So I called him up and said, “Yeah, we’ll take the car.” He said, “Well, best bring a truck with ya.” I’m like, “Why is that?” “Well, the extra engine, and a stick-up pump, and all kinds of other crap came with it.” So we drove it around for a few years.

I put a top on it, my son and I did the interior, and my intention is to now that I’m gonna be on TV, this is now a famous car, so the price of it is gonna go way up. No, I do wanna restore this one, and that one,

But what I’ve learned is that I cook food well, and other people fix cars better than I do. So that’s the game. – [Tom] So right here? – [Carey] Ah, the Beamer. – [Tom] So you told me this was a 1600? – [Carey] Yeah, it’s a 1600- – But it’s got 2002.

So let me just explain. A 1600 was a 16 RCC engine in a small sedan that BMW made, and then there was a 2002, which was a 2 liter, a newer model. So why does a 1600 have a 2002 logo on it? – Well this was a California car,

And when I bought it, they had taken out the 1600 engine, and put a 2002 engine in it. So when we got it, this is supposed to be the family car, go figure. Needs basic rust repair, and it needs a shave and a haircut, and it’s got,

A local guy at Autowerkes in Freeport, before he had Autowerkes, put a five-speed in this thing. we have a Weber 3 series radiator, 3 series brakes, low numerical axle ratio. So this thing cruises along at 80, with about, you know, 2,000 rpm. – [Tom] So this was a daily driver for you?

– Oh yeah, this was the daily driver, except these cars are so well-balanced, they are terrible in the snow, like terrible. And who would wanna drive this in the snow, anyway? She’s a sweet car, and it’s odd that, you know, you don’t see too many of the sunroof ones like this.

The coupe sunroofs. – Yeah. So this needs to be just ripped down and- – [Carey] Yep. – And sandblasted or dipped. – It’s actually quite solid. Like all the shock towers, and all the stuff are totally solid. It’s all surface, like the front fenders, you know,

Some rusting on the roof, but the thing is totally solid. Typically, this is where these things rot out, is around the shock towers. – So did this drive when parked as well? – Oh, yeah. It was having little of a head gasket leak.

I mean, a valve cover leak, and a lot was going on, so I said, “We’ll just park it,” and you know how those things go. – I know. I’ll get to it in a couple of weeks- – I’ll get to it. And it gets started up from time to time,

To keep all the oil going through it, but- – [Tom] Now what’s your intention for this one? – Well, I wanna restore this one, put some modern air conditioning in it, and go across the country with my son in it. We had a trailer hitch on it. I towed this little, teeny trailer,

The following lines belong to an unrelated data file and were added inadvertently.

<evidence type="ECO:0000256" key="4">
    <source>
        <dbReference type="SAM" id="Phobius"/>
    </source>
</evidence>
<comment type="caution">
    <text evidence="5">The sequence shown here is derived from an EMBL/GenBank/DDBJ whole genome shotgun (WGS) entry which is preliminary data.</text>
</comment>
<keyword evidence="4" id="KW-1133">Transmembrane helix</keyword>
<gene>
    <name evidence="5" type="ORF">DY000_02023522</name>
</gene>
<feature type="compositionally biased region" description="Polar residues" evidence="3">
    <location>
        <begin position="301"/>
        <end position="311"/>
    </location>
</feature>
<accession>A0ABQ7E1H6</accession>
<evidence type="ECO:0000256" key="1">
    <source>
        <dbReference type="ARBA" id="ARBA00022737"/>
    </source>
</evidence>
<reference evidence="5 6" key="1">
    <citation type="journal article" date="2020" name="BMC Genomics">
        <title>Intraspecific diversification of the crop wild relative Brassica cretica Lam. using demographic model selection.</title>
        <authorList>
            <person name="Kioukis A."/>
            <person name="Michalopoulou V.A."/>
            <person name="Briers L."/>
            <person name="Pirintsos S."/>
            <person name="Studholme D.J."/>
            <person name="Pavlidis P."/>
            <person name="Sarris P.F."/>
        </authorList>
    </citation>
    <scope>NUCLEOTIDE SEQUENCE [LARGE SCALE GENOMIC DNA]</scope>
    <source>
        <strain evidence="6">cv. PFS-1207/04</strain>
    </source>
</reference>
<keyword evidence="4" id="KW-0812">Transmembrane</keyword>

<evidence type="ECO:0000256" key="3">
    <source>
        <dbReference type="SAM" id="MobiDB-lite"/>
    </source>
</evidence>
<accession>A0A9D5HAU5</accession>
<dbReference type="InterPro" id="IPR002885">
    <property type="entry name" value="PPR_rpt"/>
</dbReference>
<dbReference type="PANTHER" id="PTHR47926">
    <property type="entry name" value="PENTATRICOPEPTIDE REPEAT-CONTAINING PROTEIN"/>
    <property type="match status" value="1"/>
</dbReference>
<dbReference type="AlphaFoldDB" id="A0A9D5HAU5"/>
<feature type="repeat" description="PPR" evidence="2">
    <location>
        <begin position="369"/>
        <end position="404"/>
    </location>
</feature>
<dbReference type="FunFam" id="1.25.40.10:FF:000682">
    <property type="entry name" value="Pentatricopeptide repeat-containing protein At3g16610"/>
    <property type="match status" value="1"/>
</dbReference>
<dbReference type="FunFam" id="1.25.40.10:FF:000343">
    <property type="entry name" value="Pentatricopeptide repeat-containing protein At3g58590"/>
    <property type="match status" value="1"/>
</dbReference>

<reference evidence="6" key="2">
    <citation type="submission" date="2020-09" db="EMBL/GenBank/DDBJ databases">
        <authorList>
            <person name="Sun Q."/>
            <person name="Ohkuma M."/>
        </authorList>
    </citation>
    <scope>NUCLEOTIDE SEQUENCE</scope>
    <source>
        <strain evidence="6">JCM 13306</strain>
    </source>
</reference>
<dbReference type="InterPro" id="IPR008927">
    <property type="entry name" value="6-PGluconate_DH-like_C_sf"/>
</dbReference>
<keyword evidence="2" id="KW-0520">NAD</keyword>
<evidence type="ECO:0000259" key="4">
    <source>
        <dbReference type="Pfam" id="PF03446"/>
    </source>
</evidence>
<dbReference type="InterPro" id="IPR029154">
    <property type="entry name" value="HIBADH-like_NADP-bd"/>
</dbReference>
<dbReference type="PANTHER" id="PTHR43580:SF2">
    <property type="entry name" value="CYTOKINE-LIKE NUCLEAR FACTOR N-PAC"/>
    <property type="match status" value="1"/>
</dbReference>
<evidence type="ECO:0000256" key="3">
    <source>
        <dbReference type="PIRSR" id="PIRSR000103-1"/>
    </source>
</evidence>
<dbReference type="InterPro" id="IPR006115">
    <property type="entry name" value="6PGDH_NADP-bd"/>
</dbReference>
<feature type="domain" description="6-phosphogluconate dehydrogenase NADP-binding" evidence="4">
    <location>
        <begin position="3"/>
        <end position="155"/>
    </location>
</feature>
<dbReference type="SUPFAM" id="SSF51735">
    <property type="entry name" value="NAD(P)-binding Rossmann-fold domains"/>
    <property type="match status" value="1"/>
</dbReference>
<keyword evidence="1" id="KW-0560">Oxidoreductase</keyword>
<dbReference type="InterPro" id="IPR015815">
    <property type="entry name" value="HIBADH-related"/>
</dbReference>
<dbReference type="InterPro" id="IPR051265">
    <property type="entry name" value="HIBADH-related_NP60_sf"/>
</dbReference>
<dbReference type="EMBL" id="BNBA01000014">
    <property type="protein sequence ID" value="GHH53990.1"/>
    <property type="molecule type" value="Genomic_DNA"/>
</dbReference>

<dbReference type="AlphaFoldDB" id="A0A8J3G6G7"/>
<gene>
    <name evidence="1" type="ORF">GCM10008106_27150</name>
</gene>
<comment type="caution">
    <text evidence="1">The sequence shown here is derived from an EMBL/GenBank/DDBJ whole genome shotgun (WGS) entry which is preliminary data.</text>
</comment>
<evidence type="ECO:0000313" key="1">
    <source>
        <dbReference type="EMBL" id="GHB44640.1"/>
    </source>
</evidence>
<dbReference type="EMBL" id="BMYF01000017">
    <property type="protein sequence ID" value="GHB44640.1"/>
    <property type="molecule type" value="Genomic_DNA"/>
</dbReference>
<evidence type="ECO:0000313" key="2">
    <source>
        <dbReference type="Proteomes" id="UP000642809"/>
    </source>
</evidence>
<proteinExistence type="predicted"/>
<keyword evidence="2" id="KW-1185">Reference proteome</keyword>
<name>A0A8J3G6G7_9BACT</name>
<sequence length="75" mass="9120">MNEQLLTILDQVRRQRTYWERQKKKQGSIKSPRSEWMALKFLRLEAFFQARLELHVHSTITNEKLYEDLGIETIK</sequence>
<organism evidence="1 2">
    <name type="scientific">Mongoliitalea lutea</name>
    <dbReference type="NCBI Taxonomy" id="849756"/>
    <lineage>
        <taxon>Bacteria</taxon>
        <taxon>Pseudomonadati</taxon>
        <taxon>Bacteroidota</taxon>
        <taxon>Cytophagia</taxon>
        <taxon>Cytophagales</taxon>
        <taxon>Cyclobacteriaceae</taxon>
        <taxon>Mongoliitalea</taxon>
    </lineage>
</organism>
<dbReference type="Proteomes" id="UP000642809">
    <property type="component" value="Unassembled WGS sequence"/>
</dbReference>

With like all of our little teeny, blow-up boat and everything, and every Monday, we’d go off to Lake St. George, so this is a lot of childhood memories for him- – Oh, wow. And so, as I remember, you have, what, maybe one interesting, two interesting, vintage motorcycles?

– Let’s go and take a look at the old Moto Guzzi. Let’s go. All right, what do we got? Well, we have all kinds of things in here. We have some modern ones, but I think what you’re looking for, this one here is a Moto Guzzi, it’s a 150cc. This one I got out of, well, out of a barn in Appleton, Maine,

And this is their ISDT commemorative edition, from the mid-sixties. And the ISDT is the International Six Day Trials. It’s off-road, it’s all day, and it’s not a speed event, it’s a time-trial event, and Moto Guzzi won the class, and they made 175 of these to commemorate that.

– [Tom] That’s all there are of them- – That’s all there is. And it has all kinds of interesting features besides this. Has things like this, so if you have to take the wheels off and change your tire, the thing to hold onto already, so you can just put a backward socket,

Or a wrench on, a box-end wrench, and turn it off. And there’s interesting things like the spacer on the wheel, same deal back here, and the spacer is on this little, teeny chain, so you don’t lose it when you’re changing the wheel in the mud. – [Tom] No kidding.

– [Carey] So all kinds of little tricks for the ISDT. – [Tom] So it’s got 4,074 miles. – [Carey] Now, now, this headlight is not original to this one. – [Tom] Okay, okay. – It’s the original style, but it came from the one over there, which is a Stornello of the same vintage.

– So you got those old things in the woods. We might as well take videos of those as well. The ’57 Chevy. – Oh yeah, the Chevy, and the ’63 Chevy out there. So here we are in the woods. Now there’s a story behind this wagon. – [Tom] Oh, there is? Okay.

– So the Banner family that used to live here, since the forties into the nineties, they used to take this car, and drive down to the back field at night, wait for the deer, hit the lights, and then they had supper. So this one has some history here.

– Well, you guys know I love wagons, and I would do almost anything to bring it back a wagon from the dead, but this is dead. This is dead, and I wouldn’t touch it, but- – [Carey] But somebody needs those door handles, Tom. They need that taillight. They need that bumper.

– There’s a ’57 Chevy convertible over there, believe it or not. All right, so you have a ’91 Alfa as well? – So this (zipper scrapes) ’91 Alfa 164S, has about 50,000 miles on it. – So this is a, it’s a 164. Oh, that’s amazing. – Yeah, this has the aluminum 3 liter V6. That’s like the 2.5 in the previous one. Now this is a front-wheel drive, this one, which is not always appreciated by the cognoscenti, but it’s the last Alfa that they sold in the States

Before their recent comeback. She’s a sweet old girl. – [Tom] Wow. So how long have you had this? – [Carey] ’97, I think I bought it- – [Tom] And what year is it? – [Carey] ’91. – [Tom] Five-speed. – [Carey] Five-speed. It’s the- – [Tom] Nice body. Is that original paint?

– [Carey] Places. This actually got stolen in Cape May, New Jersey. I mean the kids that stole it drove it like a block, and landed it on the beach, and that was like, whatever, ’98. – [Tom] Oh, while you owned it? – [Carey] Oh, yeah. Those punks. – Boy. Nice car.

So I never would’ve found this house, and this guy, unless I kept my ears open to another guy five miles from here. So keep your ears open if you’re hunting for old cars. Happy hunting.